Anne felt a small, bittersweet smile curve her lips at the sight of her husband lovingly running his fingers over the keys of the pianoforte. He had taken to sitting in front of that instrument from time to time, but never played more than a note or two. It bothered her when he would stare off into an intangible distance, blindly tracing the grooves of ivory and black. He went somewhere she wasn't allowed to follow.
"Clive?" she called softly, not wanting to startle him, but dreading to be left behind. "Your mother tells me that you play quite beautifully. I don't believe I've heard you even once. From the way this old thing sounds, I wouldn't have guessed it had been tuned in the entirety of it's life!"
"It was just something I used to do during my university days," he explained dismissively. He twisted in place to smile back at her, but it was too cool to be genuine. A politician's smile.
"Oh?" she asked, encouraging him to elaborate.
She desperately wanted to know about the Clive Durham before he met her, but feared pressing too hard. On the rare occasion he'd allude to his past without prompting, she couldn't help but hope he'd slip some morsel of information. The name of an old professor, an anecdote, anything to feed that gnawing hunger that made her heart feel so uneasy.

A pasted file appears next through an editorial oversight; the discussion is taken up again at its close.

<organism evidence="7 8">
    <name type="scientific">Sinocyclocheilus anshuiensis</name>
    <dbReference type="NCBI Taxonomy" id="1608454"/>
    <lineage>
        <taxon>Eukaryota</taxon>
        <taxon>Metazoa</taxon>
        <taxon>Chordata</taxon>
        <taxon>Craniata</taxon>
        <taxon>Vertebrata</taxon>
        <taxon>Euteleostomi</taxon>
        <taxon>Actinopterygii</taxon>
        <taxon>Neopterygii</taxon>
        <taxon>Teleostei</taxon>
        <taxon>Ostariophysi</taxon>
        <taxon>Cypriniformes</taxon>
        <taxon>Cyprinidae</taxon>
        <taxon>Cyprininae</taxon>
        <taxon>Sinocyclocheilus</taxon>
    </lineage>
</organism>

"Not anymore, mind you. I guess I lost interest."
Anne knew he wasn't telling the whole truth. She'd suggested once that they remove the piano, water-damaged as it was, but Clive had made his refusal quite clear. Knowing it would only upset him, she hadn't said anything about the sheet music of composers like Wagner, Beethoven and Tchaikovsky she had discovered one Sunday evening in an ill-used room. More keepsakes, no doubt.
There were not many people she could speak to, Clive not having kept many friends from school. She dared not mention Maurice. Clive had grown so distant after his disappearance. Any mention of his old friend was enough to him shut down completely, sometimes even taking leave of the room. She may not understand what had happened, but it was plain to see how hurt Clive was over the loss of his best friend. If his family had any idea what had happened, no one spoke of it.
Left in the dark, Anne waited with quiet patience. Eventually the cloud would pass and her husband would kiss her cheek. He'd be his usual self again until the next time melancholia struck, but one day Clive would open up to her and she would help ease his pain. They loved one another after all.